If you missed the last post, go back and have a read. We discussed how both the Christian Church and the Encyclopedia Britannica are built on the same way of thinking about knowledge… and both are in trouble.
Wikipedia, on the other hand, is built on a very different way of thinking about knowledge.
Both enjoy considerable credibility, but their credibility comes via very different paths. Wikipedia’s standing doesn’t depend on panels of experts. In fact, experts are just as likely to be disputed as lay people.
Wikipedia’s credibility depends on its different approach to knowledge. Britannica tries to narrow knowledge down to what the experts can vouch for. Wikipedia tries to broaden knowledge into a messy process that includes everybody. It’s a big shift for our society. It is changing more than our encyclopedias. It’s changing how we live and relate.
As a society, we are stepping back from depending on hierarchically structured gatekeepers; stepping back from credential requirements by which we limit who gets to decide what knowledge matters and what does not. We’re stepping back from a top-down distribution approach to truth; stepping back from the shiny veneer of infallibility.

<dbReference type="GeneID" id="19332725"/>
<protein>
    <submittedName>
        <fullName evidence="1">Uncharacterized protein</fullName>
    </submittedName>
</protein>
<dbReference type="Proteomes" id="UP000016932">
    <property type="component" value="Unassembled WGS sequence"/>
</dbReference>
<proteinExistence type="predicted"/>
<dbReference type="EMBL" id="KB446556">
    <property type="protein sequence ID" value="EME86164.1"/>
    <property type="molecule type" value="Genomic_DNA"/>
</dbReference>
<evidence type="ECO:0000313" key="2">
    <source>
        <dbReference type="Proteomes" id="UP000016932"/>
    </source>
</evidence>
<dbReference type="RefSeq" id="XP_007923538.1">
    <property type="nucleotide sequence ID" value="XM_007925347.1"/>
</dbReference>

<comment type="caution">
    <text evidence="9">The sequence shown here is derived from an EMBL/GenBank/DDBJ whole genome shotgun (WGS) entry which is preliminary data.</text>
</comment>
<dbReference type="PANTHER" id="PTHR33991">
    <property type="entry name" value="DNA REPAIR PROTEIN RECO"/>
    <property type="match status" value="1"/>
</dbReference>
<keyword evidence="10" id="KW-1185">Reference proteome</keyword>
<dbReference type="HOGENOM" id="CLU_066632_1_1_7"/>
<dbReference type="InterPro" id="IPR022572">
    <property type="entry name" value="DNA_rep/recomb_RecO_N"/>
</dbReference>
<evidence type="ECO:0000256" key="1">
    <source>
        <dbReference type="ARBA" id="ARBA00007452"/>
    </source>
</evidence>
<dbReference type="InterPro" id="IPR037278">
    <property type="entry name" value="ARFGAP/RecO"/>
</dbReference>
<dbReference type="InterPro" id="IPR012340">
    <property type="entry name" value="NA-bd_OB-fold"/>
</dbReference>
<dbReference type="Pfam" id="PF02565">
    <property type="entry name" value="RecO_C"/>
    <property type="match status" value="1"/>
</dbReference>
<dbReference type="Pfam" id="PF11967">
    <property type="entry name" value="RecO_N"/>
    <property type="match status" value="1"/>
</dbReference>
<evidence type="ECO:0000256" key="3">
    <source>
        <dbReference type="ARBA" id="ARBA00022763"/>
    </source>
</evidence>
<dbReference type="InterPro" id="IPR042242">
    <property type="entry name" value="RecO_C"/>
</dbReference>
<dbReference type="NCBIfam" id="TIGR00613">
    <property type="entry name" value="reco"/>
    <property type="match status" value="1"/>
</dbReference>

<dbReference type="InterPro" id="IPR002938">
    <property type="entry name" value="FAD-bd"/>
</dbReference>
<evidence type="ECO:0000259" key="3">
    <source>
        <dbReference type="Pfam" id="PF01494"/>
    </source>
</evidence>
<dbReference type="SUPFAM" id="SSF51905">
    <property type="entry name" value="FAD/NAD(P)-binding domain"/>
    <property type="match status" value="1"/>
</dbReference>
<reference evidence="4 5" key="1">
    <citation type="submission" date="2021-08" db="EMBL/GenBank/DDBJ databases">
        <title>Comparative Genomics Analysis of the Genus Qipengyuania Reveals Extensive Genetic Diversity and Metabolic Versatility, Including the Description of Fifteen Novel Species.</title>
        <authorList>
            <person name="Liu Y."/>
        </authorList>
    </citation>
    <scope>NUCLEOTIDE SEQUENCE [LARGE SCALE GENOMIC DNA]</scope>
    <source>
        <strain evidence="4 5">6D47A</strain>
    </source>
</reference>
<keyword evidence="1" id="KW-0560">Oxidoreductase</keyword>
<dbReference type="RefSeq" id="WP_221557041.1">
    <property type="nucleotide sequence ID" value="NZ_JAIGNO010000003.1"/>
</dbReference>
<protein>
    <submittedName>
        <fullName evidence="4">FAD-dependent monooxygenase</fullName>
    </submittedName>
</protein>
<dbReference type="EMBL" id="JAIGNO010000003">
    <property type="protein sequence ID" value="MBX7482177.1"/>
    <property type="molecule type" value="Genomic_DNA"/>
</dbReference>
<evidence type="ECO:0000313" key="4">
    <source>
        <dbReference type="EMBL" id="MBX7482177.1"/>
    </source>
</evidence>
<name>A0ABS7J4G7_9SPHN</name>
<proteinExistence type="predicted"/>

By inviting broad participation and inclusion, Wikipedia invites the whole community to reflect on why something should be included while something else should not. Behind each article is a “talk” page where an open debate goes on about what should and should not be in the article and why.
In this new knowledge framework, credibility is hammered out in community. Something becomes credible precisely because it broadens participation; precisely because of the fallibility of the process. The uncertainty, disagreement, and debate behind knowledge aren’t hidden, they are celebrated. Not so with Britannica. There, the rough and tumble squabbles undercut the authority of the experts.
Further, Wikipedia invites self-critique, something Britannica would never do. Built right into each article is a menu for self-assessment:
– “This article is too preachy;”
– “This article lacks references or sources;”
– “This article seems biased;” and so forth.
In the old thinking, this undercuts credibility. It in the new, it enhances it. In our new relationship with knowledge, we acknowledge right up front what we all knew anyway. Human beings are fallible. Even experts. Human beings get stuff wrong. Even experts. Human beings disagree about what is true, right, and good. The internet makes it harder to avoid this fundamental reality. It is helping us work with it instead of against it.
Honest disclosure of bias; honest acknowledgment of uncertainty; admission of human weakness and frailty; these are the currency with which we trade knowledge in the new world the internet is giving us.
It is not coincidental that Britannica is going out of business while Wikipedia gets close to 3 million hits a day.
I hope you can see where I’m going. The Christian Church (the quintessential institution of “experts”) really has to pay attention!
More next post.
I am just now catching up on this thread of blog posts and am thoroughly enjoying “the ride”. Looking forward to hearing more thoughts on the trajectory of the Christian church.
Looking forward to Thursday!!